RFR: 8066821(S) Enhance command line processing to manage deprecating and obsoleting -XX command line arguments
derek.white at oracle.com
Thu Jul 23 17:13:23 UTC 2015
On 7/23/15 1:00 PM, Kim Barrett wrote:
> On Jul 23, 2015, at 12:16 PM, Derek White <derek.white at oracle.com> wrote:
>>> 284 JDK_Version obsoleted_in; // When the warning started (obsolete or deprecated).
>>> "obsoleted_in" is confusingly named, given that it covers both the
>>> "obsolete" and the "deprecated" states. I think other reviewers
>>> questioned whether "obsolete" was the proper term for that state.
>>> At the risk of bikeshedding, I did a little exploring with a
>>> thesaurus, and "discontinued" seems like a possibly better term for
>>> that state. The obsoleted_in field could retain that name, as
>>> covering both deprecation and discontinuation. Of course, that would
>>> require some further updates, such as renaming is_newly_obsolete, and
>>> updating various comments.
>>> Some other possibilities include "defunct" and "disused", but I like
>>> "discontinued" better than either of those.
>> I like "discontinued" better than "obsolete", but I think "warning_started_in" is more descriptive and doesn't define a new term.
> That works for me.
>>> 420 // Returns true if the flag is obsolete and fits into the range specified
>>> 421 // for being ignored. In the case the 'version' buffer is filled in with
>>> 422 // the version number when the flag became obsolete. Otherwise the flag has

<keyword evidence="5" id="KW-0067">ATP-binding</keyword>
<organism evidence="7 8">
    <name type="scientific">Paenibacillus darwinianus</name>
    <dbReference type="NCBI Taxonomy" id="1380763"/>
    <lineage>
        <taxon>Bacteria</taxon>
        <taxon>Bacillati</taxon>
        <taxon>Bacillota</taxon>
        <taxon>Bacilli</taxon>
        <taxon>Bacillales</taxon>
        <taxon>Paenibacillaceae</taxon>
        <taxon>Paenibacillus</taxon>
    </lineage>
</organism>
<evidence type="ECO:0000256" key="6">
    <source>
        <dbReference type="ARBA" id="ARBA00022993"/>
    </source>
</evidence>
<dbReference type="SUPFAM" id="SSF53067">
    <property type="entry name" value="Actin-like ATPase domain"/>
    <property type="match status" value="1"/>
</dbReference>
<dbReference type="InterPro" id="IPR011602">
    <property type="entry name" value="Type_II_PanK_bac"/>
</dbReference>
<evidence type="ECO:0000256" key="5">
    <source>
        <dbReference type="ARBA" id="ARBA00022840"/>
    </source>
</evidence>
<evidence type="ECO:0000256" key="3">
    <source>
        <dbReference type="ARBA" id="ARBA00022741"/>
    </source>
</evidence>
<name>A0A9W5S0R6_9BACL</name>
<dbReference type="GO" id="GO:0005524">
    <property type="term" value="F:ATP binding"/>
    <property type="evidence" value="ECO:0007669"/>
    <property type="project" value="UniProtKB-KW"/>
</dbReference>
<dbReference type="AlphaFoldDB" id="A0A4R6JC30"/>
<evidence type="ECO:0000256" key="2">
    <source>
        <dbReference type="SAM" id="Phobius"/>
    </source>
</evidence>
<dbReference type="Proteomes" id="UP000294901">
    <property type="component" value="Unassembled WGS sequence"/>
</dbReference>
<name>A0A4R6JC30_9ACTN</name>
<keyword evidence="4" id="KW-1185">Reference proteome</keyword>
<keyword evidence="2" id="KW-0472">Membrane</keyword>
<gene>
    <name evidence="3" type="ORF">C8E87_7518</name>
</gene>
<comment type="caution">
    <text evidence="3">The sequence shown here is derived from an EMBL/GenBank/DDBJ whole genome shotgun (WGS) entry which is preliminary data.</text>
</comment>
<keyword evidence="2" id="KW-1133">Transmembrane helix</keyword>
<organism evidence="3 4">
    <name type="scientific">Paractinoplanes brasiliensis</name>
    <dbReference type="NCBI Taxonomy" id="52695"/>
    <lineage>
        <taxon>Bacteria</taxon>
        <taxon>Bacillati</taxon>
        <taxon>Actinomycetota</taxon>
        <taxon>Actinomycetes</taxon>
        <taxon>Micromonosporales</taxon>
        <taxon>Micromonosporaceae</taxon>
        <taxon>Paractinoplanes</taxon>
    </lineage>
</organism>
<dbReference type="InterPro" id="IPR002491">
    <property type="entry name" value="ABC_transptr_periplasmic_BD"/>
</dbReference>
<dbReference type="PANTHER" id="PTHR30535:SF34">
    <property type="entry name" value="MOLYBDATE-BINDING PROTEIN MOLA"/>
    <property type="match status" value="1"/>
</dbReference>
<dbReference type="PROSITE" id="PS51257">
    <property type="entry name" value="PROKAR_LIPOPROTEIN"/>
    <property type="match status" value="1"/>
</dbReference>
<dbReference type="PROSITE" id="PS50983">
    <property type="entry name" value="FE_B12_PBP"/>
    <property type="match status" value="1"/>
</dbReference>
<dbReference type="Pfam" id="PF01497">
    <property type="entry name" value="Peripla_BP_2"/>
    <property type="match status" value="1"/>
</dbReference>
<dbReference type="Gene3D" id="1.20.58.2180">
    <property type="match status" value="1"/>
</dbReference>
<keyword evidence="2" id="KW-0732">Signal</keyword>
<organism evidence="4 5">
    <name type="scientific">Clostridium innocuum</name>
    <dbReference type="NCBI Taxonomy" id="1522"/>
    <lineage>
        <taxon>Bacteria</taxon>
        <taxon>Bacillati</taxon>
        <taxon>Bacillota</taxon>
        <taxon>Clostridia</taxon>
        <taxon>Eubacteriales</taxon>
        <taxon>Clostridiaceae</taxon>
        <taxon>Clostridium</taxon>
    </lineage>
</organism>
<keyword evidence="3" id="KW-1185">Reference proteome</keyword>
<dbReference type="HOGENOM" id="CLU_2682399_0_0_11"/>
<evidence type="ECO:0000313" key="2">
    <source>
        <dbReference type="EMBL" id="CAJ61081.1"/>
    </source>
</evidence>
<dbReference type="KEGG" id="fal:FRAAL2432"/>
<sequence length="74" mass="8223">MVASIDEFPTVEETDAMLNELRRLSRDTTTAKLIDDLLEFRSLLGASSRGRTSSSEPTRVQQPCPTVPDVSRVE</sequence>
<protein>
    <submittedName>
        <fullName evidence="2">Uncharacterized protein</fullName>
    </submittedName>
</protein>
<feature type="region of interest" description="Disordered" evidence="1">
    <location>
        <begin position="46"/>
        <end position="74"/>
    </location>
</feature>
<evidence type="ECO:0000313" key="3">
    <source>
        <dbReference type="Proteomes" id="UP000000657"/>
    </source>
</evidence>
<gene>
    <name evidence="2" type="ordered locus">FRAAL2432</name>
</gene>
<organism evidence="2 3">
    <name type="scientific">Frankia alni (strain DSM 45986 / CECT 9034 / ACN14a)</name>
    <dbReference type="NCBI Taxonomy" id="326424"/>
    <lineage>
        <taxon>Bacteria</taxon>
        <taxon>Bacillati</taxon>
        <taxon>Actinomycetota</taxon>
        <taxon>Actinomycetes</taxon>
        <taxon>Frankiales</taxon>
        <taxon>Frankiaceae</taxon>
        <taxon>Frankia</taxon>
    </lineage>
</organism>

>>> 423 // expired and should be ignored.
>>> 424 static bool is_newly_obsolete(const char* flag_name, JDK_Version* version);
>>> The "otherwise" part of the description is not correct. If this
>>> returns false we don't actually know it has expired. It could simply
>>> not be present in the set of obsolete options.
>>> Also, why the "newly" in the name? "is_obsolete_flag" would be
>>> consistent with "is_deprecated_flag".
>> That was pre-existing. I think they meant that "newly obsolete" options should get a warning, but "oldly obsolete" options don't. This webrev now defines "expired" to describe the later case though, so yes, maybe I should ditch the "newly".
> Please make the names for the deprecated and obsolete predicates consistent, whatever is done with “newly”.
> [And for the record, I don’t think we want an expired predicate, to distinguish that state from actually unknown options.]
OK. Thanks Kim!
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